Tuesday, May 17, 2011

The (Maternal) Grandparents

After several months of work that had me at an all-new level of exhaustion, I took a long weekend up in Massachusetts (aka "The 413" or "No Ad") with my parents. As always, it was great to be with them and to spend time in the idyllic Berkshires, particularly now that it is finally all thawed out.

I'm lucky to live close enough to my parents that I get to see them with some regularity. It's about eight hours by car, or less than 90 minutes by plane. And we are conveniently located mid-way between them and my sister, so we get to see more of my parents and my sister than they see of one another. Despite the fact that I see them fairly often, I've been struck on the last few visits by the fact that, well, they are getting older.

My parents had me fashionably late for the era -- my mom was 33 and my dad 35 when they had me, putting them a good 8-10 years older than most of my friends' parents. And while we had planned to have bambinos long ago, I'm now 38 and Bill is 41. So we're even more "fashionable" than my folks were when they had me.

This year, my mom turns 71 and my dad turns 73. I'm grateful that they are in reasonably good health. They walk, they travel, they are active in the community. They are funny and fun to be around and it has been a joy to see them enjoy retirement. But they're definitely getting older. On this last visit, I was struck by how my dad got short of breath on walks. He has been such an avid walker for the last 20+ years that he's known around town for walking. But even a small hill had him puffing. He didn't seem overly winded and didn't stop talking, but it was hard not to notice that change from other walks we've taken in the past. My mom, on the other hand, had a hard time hearing. Again, nothing serious, but if she was in the next room and turned away, I could be talking in full voice and she might not hear me.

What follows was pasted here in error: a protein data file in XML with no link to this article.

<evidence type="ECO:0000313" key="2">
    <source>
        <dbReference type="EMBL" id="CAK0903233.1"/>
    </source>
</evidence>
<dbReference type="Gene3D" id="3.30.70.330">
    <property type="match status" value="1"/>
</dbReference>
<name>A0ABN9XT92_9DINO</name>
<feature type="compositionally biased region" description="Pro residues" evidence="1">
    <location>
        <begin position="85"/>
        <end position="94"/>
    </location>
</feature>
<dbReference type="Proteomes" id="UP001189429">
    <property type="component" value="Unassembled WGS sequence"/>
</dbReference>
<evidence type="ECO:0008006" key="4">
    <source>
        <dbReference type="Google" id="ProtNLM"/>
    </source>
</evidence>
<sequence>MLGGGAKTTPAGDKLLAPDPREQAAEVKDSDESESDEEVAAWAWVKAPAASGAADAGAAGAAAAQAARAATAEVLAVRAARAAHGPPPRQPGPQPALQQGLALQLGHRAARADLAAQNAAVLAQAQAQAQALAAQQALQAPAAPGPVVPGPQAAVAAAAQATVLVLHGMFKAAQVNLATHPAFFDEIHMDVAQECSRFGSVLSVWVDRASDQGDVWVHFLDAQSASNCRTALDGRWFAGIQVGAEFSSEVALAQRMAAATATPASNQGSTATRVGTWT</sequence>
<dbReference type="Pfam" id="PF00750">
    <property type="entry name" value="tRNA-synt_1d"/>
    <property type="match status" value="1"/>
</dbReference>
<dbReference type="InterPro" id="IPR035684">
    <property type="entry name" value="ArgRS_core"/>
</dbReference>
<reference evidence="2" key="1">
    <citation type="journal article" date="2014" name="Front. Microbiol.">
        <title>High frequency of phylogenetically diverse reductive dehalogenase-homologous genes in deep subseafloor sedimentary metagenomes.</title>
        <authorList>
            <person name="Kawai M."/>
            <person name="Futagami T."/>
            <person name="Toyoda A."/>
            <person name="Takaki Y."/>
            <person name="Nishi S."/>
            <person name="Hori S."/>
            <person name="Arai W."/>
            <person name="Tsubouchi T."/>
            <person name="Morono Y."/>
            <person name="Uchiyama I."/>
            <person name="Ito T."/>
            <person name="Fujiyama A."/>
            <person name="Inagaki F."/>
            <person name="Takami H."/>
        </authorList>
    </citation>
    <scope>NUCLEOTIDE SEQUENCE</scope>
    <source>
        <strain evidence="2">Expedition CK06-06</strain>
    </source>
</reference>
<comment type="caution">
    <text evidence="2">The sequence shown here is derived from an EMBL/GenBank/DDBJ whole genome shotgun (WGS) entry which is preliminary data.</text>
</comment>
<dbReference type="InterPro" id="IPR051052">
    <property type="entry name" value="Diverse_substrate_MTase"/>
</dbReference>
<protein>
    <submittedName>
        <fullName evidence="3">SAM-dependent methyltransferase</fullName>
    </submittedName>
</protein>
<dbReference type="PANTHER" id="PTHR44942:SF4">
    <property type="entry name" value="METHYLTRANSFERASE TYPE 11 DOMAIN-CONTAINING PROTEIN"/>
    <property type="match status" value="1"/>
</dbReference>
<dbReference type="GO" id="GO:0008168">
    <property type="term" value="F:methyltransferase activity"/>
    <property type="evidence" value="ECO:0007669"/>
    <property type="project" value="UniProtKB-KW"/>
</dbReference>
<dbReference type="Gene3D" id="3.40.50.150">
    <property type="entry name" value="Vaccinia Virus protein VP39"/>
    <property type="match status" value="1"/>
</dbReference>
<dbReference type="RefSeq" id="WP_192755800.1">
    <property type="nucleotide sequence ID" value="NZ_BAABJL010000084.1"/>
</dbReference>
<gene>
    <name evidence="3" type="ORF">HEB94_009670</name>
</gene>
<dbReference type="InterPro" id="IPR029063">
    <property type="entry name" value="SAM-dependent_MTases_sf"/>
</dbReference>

While these small issues are just parts of getting older, and no cause for alarm, it reminds me of their mortality. And reminds me that whenever baby arrives, they won't have the same kind of spryness that younger grandparents have. They will love and dote and care about our little person, and they may be able to keep up until he or she is two, but then they'll be just too fast. I teased my mom that I'd have to train our child: "Speak up for grandma, honey!"

My sister and I often say that we got dealt the best parents out there. We are incredibly lucky to have been raised by parents who love us unconditionally, taught us to feel and experience life, and modeled how to give back to others. I know that I'm lucky to have them to lean on, and I hope I can do as well in raising my own children as they did in raising us.

What's the point of this post? I'm not sure. I guess I am sad that that while we feel deprived of parenthood, my own parents are in their own holding pattern, awaiting the arrival of their first grandchild. When Stephen arrived, it was hard to contain my parents' joy. And when he left our lives, the hole was there for all of us. I want to bring that joy back, and I want my parents to have as much time in their lives as possible to experience grandparenthood. Because I know how much I will enjoy seeing them in that role. And because I look forward to a time when we can revel together in what it means to be parents and grandparents. And because they're going to be amazing.

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